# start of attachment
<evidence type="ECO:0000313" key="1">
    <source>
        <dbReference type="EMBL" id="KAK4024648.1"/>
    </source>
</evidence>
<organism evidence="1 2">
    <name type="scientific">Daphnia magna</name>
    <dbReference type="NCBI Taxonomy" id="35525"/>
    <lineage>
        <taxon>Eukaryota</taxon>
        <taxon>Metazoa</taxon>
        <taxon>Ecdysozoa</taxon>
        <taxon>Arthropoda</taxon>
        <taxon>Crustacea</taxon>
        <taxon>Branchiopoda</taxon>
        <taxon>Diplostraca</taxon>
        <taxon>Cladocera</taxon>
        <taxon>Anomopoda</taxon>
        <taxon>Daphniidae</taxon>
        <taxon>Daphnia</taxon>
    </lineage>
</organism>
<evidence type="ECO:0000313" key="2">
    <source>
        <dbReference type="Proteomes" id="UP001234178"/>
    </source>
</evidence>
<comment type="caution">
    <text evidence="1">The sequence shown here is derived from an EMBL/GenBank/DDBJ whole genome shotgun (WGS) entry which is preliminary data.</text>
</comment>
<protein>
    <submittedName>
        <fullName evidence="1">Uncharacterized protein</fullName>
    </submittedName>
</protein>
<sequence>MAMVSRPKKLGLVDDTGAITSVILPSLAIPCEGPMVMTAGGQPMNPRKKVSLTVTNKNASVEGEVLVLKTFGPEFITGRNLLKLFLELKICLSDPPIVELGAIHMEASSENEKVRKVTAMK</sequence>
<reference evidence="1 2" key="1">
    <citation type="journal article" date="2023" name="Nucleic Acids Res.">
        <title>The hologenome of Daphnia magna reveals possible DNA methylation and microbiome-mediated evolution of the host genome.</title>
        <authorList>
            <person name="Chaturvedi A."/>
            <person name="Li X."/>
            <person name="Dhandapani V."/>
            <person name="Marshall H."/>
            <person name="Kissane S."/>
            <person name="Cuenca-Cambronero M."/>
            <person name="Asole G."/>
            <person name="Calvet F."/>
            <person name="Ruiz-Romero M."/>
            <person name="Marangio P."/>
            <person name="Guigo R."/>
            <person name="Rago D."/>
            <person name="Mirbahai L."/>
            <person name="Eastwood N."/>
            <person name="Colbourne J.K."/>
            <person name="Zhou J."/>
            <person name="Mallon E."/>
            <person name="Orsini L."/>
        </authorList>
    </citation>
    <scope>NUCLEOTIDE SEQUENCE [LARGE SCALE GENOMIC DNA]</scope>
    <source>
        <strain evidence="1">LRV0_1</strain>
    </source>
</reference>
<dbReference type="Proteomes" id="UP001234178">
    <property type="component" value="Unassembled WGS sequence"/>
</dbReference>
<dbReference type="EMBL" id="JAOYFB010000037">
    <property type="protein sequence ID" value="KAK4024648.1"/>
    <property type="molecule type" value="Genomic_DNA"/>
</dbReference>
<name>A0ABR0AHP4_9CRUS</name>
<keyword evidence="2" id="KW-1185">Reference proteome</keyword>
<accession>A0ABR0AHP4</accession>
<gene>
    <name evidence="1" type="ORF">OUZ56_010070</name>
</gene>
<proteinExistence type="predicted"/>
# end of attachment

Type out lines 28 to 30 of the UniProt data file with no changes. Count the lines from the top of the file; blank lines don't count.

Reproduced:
<comment type="caution">
    <text evidence="1">The sequence shown here is derived from an EMBL/GenBank/DDBJ whole genome shotgun (WGS) entry which is preliminary data.</text>
</comment>